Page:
Here-below you can find some general information for different type of compasses.
What Is Compass ?
Compass is an instrument which points to the north. With it, we are able to hold to a desired direction either on land or at sea – or as a sailor might say “to steer a desired course”. Through every point of the earth’s surface run lines of force of the earth’s magnetic field.
The card or needle of a magnetic compass, which has been installed in an ironfree environment, orients itself in the direction of these magnetic lines of forces. In other words, the compass needle positions itself parallel to the magnetic north-south axis.
The point of the compass needle points to the magnetic North Pole. Around the turn of the century, the gyrocompass was developed. In this a “fettered gyrocompass”, the axis of which is held in a particular way, automatically oscillates parallel to the axis of the “great gyro” earth. The earth turns at a speed of 1,666 Km/h (measured at the equator).
On the compass card of the gyro compass, the direction of the vehicle is travelling can be read off in relation to geographical north.
The Magnetic Compass
The oldest and, in its construction, simplest compass is the magnetic compass. It consists of a casing in which a magnet can rotate freely in a horizontal position. The magnet is either connected to a graduated disc known as the compass card or rose, or it is housed in a graduated sphere.
According to their types of construction, they are known as the flat compass and the spherical compass, respectively. The revolving system must be centered to ensure that it does not make contact with the casting.
Normally, a centering pin which is positioned on the magnet or sphere is used for this purpose. A liquid supports the revolving system, relieving the suspension and damping the movements of the compass card.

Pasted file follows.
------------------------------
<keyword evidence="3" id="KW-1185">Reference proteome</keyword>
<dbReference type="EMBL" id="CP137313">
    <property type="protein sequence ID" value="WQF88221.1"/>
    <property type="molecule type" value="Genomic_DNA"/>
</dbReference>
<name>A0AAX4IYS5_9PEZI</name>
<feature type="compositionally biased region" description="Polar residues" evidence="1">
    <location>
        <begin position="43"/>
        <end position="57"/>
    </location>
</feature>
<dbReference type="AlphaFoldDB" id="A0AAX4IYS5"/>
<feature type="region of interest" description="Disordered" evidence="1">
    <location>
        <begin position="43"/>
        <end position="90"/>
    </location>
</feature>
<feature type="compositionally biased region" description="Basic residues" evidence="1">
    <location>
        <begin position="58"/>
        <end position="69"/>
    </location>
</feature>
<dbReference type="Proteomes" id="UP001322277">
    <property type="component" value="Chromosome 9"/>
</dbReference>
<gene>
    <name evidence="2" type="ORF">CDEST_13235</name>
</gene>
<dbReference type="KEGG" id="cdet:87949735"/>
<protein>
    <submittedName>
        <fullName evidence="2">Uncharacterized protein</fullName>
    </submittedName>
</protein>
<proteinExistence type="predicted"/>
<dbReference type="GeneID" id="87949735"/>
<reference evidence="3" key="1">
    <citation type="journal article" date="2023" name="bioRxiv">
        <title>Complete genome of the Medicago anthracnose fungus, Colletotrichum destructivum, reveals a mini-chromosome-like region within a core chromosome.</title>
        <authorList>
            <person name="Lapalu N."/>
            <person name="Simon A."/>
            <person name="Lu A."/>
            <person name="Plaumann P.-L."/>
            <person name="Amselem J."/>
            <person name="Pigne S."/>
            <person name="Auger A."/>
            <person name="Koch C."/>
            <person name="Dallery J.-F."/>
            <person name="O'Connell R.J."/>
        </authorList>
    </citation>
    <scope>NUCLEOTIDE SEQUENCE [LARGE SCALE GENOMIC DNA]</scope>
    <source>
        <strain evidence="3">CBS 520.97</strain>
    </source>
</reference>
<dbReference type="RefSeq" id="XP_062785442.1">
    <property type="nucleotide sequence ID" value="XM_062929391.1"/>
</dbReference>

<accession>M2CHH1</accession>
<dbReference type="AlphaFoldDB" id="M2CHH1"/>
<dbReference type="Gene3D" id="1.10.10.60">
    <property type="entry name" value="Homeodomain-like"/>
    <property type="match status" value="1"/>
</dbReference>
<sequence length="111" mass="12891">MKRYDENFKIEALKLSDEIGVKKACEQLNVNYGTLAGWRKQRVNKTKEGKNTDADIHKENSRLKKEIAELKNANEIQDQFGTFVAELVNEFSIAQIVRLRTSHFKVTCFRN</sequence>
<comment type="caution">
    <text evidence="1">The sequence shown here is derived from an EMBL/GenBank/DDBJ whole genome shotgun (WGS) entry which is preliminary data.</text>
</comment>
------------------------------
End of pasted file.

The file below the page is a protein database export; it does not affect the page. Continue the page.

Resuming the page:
The card is thus steadied to ensure easy reading. The lines of forces of the earth’s magnetic field compel the compass magnet which is one “Pole” always to point to the north. The compass magnet is connected to the disc or sphere in such a way that the graduate index of the compass card orients itself in the “North” position. We can therefore read of “North” or “Course” at any time.
Nobody is perfect – not even the compass. This instrument does unfortunately make errors, and that is what we discuss next.
In navigation, we are interested in the geographical North Pole of the earth. However, the magnetic compass points to magnetic north. Unfortunately, these are not the same. In addition, the earth’s magnetic field is not so homogeneous everywhere that the magnetic compass will even point to magnetic north, all the time.
The errors originating from this source are known as “magnetic variation”. That is to say: the angle between the geographic meridian passing through a locality and the magnetic meridian at the same place.
Thank goodness sea charts indicate the magnitude of variation at the area where one actually is. If one doesn’t happen to have a sea chart with the laconic note: “Area with indefinite variation” in front of him, then the errors can be taken into consideration.
Westerly variation makes a compass read higher in degrees and easterly makes it read lower… do you remember? Compass roses are placed at various positions on the sea charts.
They are of great importance as they indicate the magnitude and direction of the variation, as well as the yearly changes for that particular area. Do not underestimate the variation: for example, high variations of more than 70Ί have been observed in the Bermuda area.
There is also a second error that must be corrected: the deviation. The iron masses of a ship or its cargo are themselves more ore less magnetic, and as such, influence the magnetic compass. The resulting errors vary according to the steered course because the line of force of the ship’s own magnetic field intersect those of the earth in difference directions. A compass adjuster tries to eliminate the influence of the ship’s field of force on the compass as far as possible by means of compensating procedures.
To do this, the ship is turned by 360Ί, and at various points bearing are taken to determine how great the deviation is on each particular course. The result is the famous Deviation Table. And now you can start calculating again: add for westerly errors, etc.
However, please don’t be too sure that you are absolutely correct! During winter lay up, or during periods when the vessel has been docked for a long time, a ship’s magnetic field may, under certain circumstances, build up, only to disappear again after the engine has been running far a while. Or: sailing yachts normally determine their deviation tables on an even keel…As soon as such a craft heels, the position of the vessel’s iron mass alters relative to the compass and the deviation table, so laboriously determined and compiled, probably is no longer correct!